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Wayne LaPierre, the gun rights lobbyist who has led the influential National Rifle Association for more than three decades, will step down from his role as chief executive at the end of the month in the face of a looming corruption trial in New York.
“With pride in all that we have accomplished, I am announcing my resignation from the NRA,” LaPierre, said in a statement on Friday.
“I’ve been a card-carrying member of this organisation for most of my adult life, and I will never stop supporting the NRA and its fight to defend Second Amendment freedom. My passion for our cause burns as deeply as ever.”
The NRA said LaPierre, 74, cited health reasons as a reason for his decision, and said Andrew Arulanandam, a longtime NRA executive, would take over as interim chief executive.
But LaPierre, who has been a driving force in loosening gun laws across America for decades, still faces mounting legal troubles as the subject of a lawsuit brought by New York state attorney-general Letitia James. The civil trial is scheduled to start next week.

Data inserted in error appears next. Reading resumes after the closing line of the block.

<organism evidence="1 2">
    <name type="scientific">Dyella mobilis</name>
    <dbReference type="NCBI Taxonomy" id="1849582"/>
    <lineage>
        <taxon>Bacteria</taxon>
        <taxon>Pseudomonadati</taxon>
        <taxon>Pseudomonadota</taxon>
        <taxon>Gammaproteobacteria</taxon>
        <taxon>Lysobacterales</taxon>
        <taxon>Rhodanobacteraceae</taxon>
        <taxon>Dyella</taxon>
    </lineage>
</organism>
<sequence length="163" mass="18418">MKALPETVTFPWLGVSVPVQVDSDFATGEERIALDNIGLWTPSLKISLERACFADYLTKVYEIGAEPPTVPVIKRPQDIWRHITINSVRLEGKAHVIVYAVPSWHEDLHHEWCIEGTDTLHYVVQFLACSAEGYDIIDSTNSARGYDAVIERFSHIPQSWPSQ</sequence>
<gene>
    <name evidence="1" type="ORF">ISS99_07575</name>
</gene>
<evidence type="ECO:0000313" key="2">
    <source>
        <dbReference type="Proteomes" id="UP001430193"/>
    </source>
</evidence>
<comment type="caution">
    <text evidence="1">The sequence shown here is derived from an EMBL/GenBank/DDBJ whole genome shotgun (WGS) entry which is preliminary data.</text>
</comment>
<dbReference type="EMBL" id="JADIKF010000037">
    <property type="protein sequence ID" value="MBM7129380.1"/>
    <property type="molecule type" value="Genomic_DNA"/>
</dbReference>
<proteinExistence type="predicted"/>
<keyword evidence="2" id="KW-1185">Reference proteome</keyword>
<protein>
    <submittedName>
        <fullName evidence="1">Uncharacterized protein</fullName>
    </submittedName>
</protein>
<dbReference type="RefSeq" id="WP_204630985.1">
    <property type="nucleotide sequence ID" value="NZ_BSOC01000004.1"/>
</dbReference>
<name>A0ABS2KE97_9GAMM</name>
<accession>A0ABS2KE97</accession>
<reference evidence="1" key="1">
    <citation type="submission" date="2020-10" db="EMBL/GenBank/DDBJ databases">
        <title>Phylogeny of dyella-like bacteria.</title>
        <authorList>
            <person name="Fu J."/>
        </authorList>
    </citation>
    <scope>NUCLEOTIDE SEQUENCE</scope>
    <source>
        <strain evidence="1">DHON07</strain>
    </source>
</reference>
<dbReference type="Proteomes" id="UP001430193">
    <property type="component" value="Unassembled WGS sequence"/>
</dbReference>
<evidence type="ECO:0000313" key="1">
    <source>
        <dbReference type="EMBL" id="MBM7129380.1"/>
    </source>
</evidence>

James alleges top NRA officials siphoned off millions of dollars from the organisation for their own benefit. She is seeking to dissolve the lobbying group, remove LaPierre from his post and compel the officials to pay restitution.
LaPierre is one of four defendants in the civil case and denies any wrongdoing.
James said LaPierre’s resignation “validates our claims against him, but it will not insulate him or the NRA from accountability”. The case would move ahead, she added, “and we look forward to proving the facts in court”.
The NRA has long been a linchpin of the conservative movement in the US, wielding tremendous influence in Washington and across the country, especially among Republican lawmakers. The group has successfully lobbied for the unwinding of gun control laws and for years built up a sizeable war chest to back its favoured political candidates.
But the NRA has also been beset by infighting and legal and financial problems in recent years, including allegations of mismanagement by LaPierre. The NRA filed for bankruptcy in January 2021, but a federal judge dismissed the case later that year.
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